The state of Michigan has been waiting patiently for years for sports betting to become legal in the state. It’s an issue that’s plagued the state’s politics for decades but was only recently given the attention it deserves. On August 8th, 2018 the state’s Supreme Court issued a joint ruling with the state’s Legislature in favor of a sports betting initiative that would allow for-profit and nonprofit sportsbooks to operate in the state.
With the court’s ruling came the exciting news that the state would indeed allow for betting on sporting events. The decision marks the culmination of a long campaign by the Michigan Citizen Inc., an advocacy group that’s been fighting for legal sports betting in the state for years. The organization’s founder and executive director Rich Affleck hailed the court’s decision as a “historic” moment that would bring much-needed competition to the state’s already crowded sports betting market.
Although the court’s ruling is a big step forward for the state of Michigan, it’s far from the first of its kind. Since the early 2000s, a number of states have opened their doors to legal sports betting, largely thanks to the efforts of pro-regulation groups like the Americans With Disabilities Association (ADA). In 2018 alone, there were 17 different rulings from state Supreme Courts that allowed for sports betting, including Michigan.
But while other states have taken the plunge and have begun to offer wagering on sporting events, Michigan has sat on the sidelines and watched as the nation’s biggest sporting events have generated billions of dollars in betting markets across the country. This trend of states denying sports betting and then watching their economies struggle because of it continues to this day, with several states like Connecticut, Missouri, and North Carolina still banning the activity. It’s an unfortunate state of affairs that’s prevented Michigan from offering its residents the benefits that come with legal sports betting, namely greater convenience and a more competitive market. For years the state’s lawmakers have promised to lift the ban on sports betting, but have been unable to pass legislation due to local opposition and concerns about illegal gambling. In fact, it wasn’t until 2018 that Michigan became the eighteenth state to allow for-profit and nonprofit sportsbooks to operate. The state’s Supreme Court ruled 5-2 in favor of the Michigan Citizen’s petition, which asked the court to “issue a declaratory judgment that statutes prohibiting sports betting are unconstitutional and unenforceable.”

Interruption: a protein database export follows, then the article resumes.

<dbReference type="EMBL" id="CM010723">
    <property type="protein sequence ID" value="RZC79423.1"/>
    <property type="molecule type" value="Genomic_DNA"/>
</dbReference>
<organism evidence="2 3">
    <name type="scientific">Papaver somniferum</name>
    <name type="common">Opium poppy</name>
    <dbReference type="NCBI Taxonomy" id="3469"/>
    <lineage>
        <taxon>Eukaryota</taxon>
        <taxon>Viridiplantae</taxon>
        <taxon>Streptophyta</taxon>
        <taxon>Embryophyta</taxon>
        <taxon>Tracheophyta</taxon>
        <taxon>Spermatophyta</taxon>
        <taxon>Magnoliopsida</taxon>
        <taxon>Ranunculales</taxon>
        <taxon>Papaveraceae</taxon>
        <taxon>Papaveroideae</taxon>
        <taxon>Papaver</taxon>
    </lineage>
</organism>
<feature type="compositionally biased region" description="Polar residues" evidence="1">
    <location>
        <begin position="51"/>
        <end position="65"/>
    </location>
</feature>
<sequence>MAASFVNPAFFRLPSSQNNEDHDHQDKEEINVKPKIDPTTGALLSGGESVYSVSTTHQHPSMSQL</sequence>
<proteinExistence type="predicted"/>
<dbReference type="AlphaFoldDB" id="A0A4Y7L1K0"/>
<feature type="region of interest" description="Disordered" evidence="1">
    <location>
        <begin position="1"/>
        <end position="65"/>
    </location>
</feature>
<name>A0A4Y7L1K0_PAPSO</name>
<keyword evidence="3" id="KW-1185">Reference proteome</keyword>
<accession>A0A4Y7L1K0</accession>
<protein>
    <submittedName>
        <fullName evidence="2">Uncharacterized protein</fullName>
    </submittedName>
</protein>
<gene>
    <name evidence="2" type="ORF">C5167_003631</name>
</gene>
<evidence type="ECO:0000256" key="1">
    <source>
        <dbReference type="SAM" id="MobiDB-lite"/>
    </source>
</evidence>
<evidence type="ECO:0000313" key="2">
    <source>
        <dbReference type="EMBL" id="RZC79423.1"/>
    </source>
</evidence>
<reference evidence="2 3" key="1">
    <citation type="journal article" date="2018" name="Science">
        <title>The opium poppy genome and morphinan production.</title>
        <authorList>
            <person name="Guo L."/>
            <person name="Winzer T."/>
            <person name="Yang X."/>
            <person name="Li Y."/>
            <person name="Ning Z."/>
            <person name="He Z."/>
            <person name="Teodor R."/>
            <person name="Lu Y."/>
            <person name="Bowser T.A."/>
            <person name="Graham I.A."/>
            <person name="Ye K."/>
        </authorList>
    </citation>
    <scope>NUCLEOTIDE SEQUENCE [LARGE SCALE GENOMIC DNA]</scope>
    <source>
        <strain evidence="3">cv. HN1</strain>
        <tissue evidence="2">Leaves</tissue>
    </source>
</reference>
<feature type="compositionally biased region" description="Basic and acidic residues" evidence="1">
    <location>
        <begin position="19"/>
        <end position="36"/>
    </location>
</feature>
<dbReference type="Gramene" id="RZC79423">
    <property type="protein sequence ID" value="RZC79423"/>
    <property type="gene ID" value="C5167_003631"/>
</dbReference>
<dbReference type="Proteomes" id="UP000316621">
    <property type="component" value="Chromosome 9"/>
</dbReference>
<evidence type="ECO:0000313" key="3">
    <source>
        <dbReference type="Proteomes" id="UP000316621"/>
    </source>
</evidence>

But the court’s ruling doesn’t just legalize sports betting in Michigan. It also sets the stage for the development of a regulated sports betting industry in the state, paving the way for increased revenue, new jobs, and more options for Michigan residents. The court’s decision has prompted a nationwide debate about whether or not to expand sports betting to the point of ending the state-sponsored monopoly on gambling in sports. Several professional sports leagues have already weighed in, with the NFL, MLB, and NBA all expressing support for a federal repeal of the Professional and Amateur Sports Protection Act of 2002 (PASPA). The federal law prevents most states from implementing their own legal sports betting markets, but it doesn’t prohibit them from doing so, which gives the states enough wiggle room to get the job done.
The Impact Of The Ruling
The court’s ruling will have a significant impact in the state of Michigan when it comes to how legal sports betting is regulated and how the industry operates. First off, the state’s constitution now classifies sports betting as a “legitimate” form of wagering, which means that the state is obligated to regulate the industry in some way. This could mean setting up a commission or council to oversee and regulate sports betting in the state (something that Florida did in 2018), or it could simply mean licensing and taxing the activity like other forms of wagering. It’s also possible that the state Legislature could pass legislation that further defines the regulations around sports betting in the state. In any case, this is a step forward for the state and its residents, who have been waiting years for something like this to happen.
It’s still too soon to tell exactly what kind of impact the court’s decision will have on the Michigan sports betting industry, but it’s clear that the decision has opened Pandora’s box and paved the way for increased competition, more jobs, and greater revenue for the state and its residents. The decision has also reignited a nationwide debate about whether or not to legalize sports betting, which means there’s still work to be done before Michigan can truly become a major sports betting hub. If you’re reading this, the answer is yes! But for now, we can take some small consolation in knowing that the wait is nearly over.